In an example of forming a joint between the elastic element 21 and the piezoelectric element 22, an aluminum solder was used. The aluminum solder contained 3.5 to 4.5% of Cu, 9.5 to 10.5% of zinc (Zn), 9.5 to 10.5% of Si, and the balance of Al, and joining was effected in a furnace in a nitrogen atmosphere at a joining temperature of approximately 580 C. Since the piezoelectric ceramic material has a Curie-temperature of approximately 300 C., the polarization in the piezoelectric element 22 was effected after the completion of the joining. During the joining, a certain amount of the solder was divided into six pieces each having a thickness of 0.2 mm, a width of 2 mm and a length of 10 mm, and the solder pieces were arranged on the elastic element 1 at equal intervals. The piezoelectric element 22 were placed on the solder pieces, and a weight was placed on the piezoelectric element 22 so that the element 22 would not be displaced when the solder was molten.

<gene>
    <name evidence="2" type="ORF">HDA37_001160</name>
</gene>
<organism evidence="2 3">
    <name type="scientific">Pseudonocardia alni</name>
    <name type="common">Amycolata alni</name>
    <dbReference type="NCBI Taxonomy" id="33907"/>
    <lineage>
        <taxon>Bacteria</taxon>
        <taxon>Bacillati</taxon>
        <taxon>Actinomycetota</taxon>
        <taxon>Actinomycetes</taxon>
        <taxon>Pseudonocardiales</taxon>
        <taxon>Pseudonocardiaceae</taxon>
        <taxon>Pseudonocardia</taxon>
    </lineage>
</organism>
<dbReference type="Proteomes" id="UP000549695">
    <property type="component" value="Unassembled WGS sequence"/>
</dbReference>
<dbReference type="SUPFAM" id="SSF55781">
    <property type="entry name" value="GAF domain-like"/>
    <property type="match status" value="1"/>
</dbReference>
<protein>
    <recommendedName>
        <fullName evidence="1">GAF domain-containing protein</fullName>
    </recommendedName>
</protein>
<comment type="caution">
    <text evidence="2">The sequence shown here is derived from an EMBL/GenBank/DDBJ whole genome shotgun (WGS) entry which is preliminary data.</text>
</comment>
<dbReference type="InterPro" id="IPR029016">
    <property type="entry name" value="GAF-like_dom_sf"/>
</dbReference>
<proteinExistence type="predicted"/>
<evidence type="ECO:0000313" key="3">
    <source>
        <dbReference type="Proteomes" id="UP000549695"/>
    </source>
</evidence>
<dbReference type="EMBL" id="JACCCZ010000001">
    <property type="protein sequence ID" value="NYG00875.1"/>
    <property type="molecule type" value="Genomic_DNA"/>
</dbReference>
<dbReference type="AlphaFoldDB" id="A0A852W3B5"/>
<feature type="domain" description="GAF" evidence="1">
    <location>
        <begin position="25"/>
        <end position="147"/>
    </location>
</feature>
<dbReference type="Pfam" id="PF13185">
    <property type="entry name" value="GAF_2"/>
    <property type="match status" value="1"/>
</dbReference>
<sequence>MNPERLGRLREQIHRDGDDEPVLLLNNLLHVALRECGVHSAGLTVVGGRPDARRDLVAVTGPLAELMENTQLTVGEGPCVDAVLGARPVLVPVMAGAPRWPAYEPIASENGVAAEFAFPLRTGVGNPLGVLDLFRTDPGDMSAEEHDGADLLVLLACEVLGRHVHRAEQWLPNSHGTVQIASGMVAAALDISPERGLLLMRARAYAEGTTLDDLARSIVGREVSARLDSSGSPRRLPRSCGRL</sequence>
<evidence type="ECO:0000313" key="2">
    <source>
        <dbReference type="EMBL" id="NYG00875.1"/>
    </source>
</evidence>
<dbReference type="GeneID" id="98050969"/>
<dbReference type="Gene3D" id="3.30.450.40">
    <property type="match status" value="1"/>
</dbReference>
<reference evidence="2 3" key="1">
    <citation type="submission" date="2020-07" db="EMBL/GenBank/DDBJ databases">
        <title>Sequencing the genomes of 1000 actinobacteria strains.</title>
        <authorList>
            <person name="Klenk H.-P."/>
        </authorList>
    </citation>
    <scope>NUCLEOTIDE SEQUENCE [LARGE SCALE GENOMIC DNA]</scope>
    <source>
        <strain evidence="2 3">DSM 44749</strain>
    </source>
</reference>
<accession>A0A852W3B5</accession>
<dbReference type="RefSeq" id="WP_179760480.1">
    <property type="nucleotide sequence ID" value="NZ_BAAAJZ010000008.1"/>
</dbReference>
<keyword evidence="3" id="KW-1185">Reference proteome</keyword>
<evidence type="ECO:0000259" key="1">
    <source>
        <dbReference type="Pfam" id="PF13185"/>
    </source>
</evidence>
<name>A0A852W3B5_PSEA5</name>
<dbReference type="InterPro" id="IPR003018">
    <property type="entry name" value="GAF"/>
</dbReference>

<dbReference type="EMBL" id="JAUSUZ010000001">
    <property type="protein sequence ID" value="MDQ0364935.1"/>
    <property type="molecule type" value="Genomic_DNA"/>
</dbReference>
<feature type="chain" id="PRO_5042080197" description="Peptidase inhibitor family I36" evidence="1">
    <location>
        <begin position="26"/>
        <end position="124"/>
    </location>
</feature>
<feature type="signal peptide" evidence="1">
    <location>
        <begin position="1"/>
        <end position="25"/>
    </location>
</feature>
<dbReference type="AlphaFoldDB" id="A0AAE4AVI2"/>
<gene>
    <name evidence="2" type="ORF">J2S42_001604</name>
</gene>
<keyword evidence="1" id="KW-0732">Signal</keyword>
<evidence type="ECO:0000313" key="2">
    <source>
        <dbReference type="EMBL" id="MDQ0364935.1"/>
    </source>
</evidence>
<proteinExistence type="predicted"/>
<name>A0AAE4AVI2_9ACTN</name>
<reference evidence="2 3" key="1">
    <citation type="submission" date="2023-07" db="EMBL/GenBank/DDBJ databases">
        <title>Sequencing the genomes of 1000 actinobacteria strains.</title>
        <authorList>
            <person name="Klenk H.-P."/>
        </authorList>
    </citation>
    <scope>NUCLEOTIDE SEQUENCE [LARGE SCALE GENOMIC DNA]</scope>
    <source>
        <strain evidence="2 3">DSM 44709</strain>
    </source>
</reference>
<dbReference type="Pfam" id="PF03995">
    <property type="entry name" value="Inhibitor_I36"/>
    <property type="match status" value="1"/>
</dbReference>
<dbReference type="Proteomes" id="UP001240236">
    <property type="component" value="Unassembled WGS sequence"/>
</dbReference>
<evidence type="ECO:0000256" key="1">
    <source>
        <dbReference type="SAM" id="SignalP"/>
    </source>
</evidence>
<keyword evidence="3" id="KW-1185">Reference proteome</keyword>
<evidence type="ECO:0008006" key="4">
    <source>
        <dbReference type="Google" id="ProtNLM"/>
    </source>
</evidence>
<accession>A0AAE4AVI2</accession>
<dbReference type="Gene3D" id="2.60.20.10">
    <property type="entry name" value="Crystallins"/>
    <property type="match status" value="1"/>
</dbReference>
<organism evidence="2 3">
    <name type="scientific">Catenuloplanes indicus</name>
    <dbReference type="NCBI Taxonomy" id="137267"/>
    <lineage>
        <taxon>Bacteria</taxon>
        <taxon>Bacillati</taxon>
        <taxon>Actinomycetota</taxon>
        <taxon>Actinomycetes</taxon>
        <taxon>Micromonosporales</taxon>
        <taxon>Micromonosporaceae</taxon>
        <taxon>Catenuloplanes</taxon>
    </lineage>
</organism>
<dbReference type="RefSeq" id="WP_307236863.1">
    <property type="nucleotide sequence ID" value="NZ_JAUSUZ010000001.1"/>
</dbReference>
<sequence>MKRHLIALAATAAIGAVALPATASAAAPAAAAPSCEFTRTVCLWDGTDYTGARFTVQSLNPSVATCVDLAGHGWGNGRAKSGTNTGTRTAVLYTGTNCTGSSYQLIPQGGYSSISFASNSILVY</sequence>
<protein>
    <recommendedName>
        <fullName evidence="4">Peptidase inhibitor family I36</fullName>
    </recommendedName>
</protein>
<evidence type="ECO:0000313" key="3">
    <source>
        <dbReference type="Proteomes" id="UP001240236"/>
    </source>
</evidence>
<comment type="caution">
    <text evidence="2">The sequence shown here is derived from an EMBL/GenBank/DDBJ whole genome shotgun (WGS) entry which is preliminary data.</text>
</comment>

In another example of forming a joint, in contrast with the above example in which an aluminum solder was used, a silver solder was used to form a joint between a piezoelectric element (including a ceramic ring) and an elastic element.

The silver solder contained 44 to 46% of Ag, 14 to 16% of Cu, 14 to 18% of Zn and 23 to 25% of Cd, and joining was effected in a furnace in a nitrogen atmosphere at a brazing temperature of approximately 800 C. Since a brazing temperature above 800 C. causes the lead component of the piezoelectric element to evaporate, the joining was effected while the interior of the furnace was filled with saturated vapor of lead. Since the brazing temperature is higher than the Curie-temperature of the piezoelectric element, the polarization in the piezoelectric element was effected after the completion of the brazing, as in the above example.